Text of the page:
WASHINGTON – A former Green Beret officer pleaded guilty Wednesday in federal court in northern Virginia to conspiring with Russian intelligence agents and providing them with classified information as part of a sophisticated spy operation dating back to more than two decades.
Prosecutors said the man, Peter Rafael Dzibinski Debbins, 45, of Gainesville, Va., Had worked secretly for the Russians for more than a decade and even joined US Army special forces at their request. . As part of his deal with the Russians, he was given a code name and signed a declaration agreeing to help that country.
Mr. Debbins “violated the highest confidence of this country by transmitting sensitive information on national security to the Russians,” said John C. Demers, head of the National Security Division of the Department of Justice. He said Mr. Debbins “betrayed his oath, his country and members of his special forces team with the intention of harming the United States and helping Russia.”
Mr Debbins, who held the highest security clearances, failed a polygraph, people familiar with the case said. This sparked a delicate investigation and ultimately a criminal charge accusing him of violating espionage law. He was arrested in August.
Prosecutors said Debbins “sees himself as pro-Russian and a staunch son of Russia” and believes the United States is “too dominant in the world and needs to be downsized.” At one point, Mr Debbins said he provided information to the Russians because he was “angry” and “bitter” about his military service.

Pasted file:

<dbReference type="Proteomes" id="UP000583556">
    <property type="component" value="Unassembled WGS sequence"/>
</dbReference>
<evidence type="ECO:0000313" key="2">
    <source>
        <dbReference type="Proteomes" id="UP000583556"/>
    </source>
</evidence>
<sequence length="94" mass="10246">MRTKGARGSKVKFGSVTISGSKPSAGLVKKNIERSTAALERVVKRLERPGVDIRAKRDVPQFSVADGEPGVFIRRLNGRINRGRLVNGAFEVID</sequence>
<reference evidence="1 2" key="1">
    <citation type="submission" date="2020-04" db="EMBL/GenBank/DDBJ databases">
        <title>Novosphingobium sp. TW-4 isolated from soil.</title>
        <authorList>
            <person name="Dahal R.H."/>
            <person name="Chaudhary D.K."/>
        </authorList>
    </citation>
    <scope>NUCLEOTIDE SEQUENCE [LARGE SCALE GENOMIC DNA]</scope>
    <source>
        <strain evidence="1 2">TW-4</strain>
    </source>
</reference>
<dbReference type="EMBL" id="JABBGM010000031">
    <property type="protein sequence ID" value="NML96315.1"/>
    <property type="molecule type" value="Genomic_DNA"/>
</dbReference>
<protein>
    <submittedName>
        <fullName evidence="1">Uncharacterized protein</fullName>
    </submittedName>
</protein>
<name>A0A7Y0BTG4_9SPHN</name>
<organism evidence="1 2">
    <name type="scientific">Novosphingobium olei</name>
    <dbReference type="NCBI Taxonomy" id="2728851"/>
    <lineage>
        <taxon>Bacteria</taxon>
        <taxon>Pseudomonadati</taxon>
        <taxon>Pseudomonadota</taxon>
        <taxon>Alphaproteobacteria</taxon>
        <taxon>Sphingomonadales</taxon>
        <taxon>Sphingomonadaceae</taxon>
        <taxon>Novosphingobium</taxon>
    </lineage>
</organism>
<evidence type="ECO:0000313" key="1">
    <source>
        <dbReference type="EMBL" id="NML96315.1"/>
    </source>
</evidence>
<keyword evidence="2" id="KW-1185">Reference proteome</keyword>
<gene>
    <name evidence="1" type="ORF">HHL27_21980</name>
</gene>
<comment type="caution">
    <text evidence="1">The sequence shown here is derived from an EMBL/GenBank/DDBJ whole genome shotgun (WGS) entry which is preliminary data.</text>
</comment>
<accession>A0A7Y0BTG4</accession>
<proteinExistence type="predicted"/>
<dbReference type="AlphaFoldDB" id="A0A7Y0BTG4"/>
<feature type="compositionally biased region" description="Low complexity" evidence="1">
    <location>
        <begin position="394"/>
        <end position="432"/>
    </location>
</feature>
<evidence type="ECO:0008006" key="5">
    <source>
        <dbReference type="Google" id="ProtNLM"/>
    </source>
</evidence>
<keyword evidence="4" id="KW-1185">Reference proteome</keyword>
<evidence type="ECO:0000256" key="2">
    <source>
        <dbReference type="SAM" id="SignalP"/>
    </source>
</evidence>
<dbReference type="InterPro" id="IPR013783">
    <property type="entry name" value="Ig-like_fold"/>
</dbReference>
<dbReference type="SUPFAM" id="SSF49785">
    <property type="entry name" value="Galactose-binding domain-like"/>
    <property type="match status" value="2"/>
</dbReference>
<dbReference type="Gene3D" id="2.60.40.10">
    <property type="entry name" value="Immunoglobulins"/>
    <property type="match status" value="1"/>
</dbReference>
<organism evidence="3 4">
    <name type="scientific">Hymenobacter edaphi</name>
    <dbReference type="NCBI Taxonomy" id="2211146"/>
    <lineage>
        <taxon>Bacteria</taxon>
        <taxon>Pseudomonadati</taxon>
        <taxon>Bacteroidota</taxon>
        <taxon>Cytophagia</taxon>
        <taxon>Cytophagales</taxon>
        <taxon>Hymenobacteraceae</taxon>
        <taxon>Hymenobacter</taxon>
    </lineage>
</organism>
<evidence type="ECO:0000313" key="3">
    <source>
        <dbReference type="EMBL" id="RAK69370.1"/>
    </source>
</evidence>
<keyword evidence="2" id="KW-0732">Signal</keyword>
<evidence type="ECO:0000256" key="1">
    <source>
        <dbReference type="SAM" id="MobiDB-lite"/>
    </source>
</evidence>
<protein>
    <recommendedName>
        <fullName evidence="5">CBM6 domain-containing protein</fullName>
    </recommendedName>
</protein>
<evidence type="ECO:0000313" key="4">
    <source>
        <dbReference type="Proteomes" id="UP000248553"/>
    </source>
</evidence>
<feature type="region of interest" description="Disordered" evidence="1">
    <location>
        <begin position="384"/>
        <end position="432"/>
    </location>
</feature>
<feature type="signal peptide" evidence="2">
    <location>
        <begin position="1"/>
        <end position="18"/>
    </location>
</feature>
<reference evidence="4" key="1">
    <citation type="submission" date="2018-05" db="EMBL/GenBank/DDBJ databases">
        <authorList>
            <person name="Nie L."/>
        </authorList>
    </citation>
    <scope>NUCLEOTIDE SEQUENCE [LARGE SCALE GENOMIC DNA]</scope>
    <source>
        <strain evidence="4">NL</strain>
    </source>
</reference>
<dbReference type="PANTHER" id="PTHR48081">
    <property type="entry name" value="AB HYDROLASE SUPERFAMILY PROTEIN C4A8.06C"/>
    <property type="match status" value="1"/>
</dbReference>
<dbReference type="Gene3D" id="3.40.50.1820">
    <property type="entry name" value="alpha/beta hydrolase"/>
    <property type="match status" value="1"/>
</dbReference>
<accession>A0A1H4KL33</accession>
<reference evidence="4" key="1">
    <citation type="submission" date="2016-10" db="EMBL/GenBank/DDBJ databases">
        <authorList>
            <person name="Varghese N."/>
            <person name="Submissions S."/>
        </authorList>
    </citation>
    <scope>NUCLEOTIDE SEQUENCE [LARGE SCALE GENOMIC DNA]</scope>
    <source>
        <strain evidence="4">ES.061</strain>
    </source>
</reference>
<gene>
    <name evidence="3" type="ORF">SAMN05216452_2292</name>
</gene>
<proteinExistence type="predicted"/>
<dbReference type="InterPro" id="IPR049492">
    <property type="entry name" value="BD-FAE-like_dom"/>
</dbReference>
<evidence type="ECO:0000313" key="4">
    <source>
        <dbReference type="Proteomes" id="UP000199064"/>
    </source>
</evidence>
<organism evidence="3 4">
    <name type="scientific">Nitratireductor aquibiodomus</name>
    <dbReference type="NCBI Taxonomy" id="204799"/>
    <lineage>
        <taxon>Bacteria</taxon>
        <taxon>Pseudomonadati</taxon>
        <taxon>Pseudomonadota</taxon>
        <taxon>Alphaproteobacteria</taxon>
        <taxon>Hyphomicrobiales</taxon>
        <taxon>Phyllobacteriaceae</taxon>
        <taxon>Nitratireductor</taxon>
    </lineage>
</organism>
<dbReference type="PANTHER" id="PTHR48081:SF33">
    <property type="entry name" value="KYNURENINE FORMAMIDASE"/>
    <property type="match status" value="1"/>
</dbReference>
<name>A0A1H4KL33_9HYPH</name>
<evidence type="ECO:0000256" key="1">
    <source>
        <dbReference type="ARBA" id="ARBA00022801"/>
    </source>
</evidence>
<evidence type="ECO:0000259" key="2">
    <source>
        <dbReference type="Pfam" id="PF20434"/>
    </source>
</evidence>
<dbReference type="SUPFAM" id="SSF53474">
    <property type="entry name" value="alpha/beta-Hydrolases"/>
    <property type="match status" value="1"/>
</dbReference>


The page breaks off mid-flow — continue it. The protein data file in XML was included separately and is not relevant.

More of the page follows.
Mr Debbins is expected to be sentenced on February 26 and faces a maximum sentence of life in prison.
It can take years, even decades, to detect spies. In Mr Debbins’ case, he appears to have been first recruited when he traveled to Russia in 1996 as part of an independent study program and lived in Chelyabinsk, near a base of the Russian Air Force.
During this time, prosecutors said, Mr Debbins met with a Russian intelligence officer and the two discussed his plans for military service.
After graduating from the University of Minnesota, Mr. Debbins traveled to Russia the following year and eventually made a commitment to work for the country, signing a statement that he wanted to help Russia.
According to the extraordinarily detailed indictment, Mr. Debbins met his wife, whose father was a Russian military officer, in Chelyabinsk. The couple married that year and she was naturalized as a U.S. citizen in 2010.
Mr. Debbins was on active duty in the United States Army from 1998 to 2005. In June 2003, he was posted as Special Forces Captain stationed in Germany. Prosecutors said Mr. Debbins was deployed in 2004 to Azerbaijan, where he was investigated for an undisclosed security breach and dismissed from his post.
Mr. Debbins’ security clearance was suspended and he was honorably released in 2005. He served in the Army’s Inactive Reserve from December 2005 to 2010. Transport company.
Prosecutors said Mr Debbins gave Russian intelligence officers information about chemical special forces units and the names of former special forces members. The Russians used the names to try to assess whether any of them would also cooperate with their intelligence services. Mr. Debbins thought there was at least one person they could talk to.
During his time in the army, he frequently encountered his Russian masters. In July 2000, Mr. Debbins traveled to Russia, where an intelligence officer offered him $ 1,000. Mr Debbins initially rejected the payment, saying he had “a real love for Russia”. But he changed his mind and later took the money, signing it using his code name.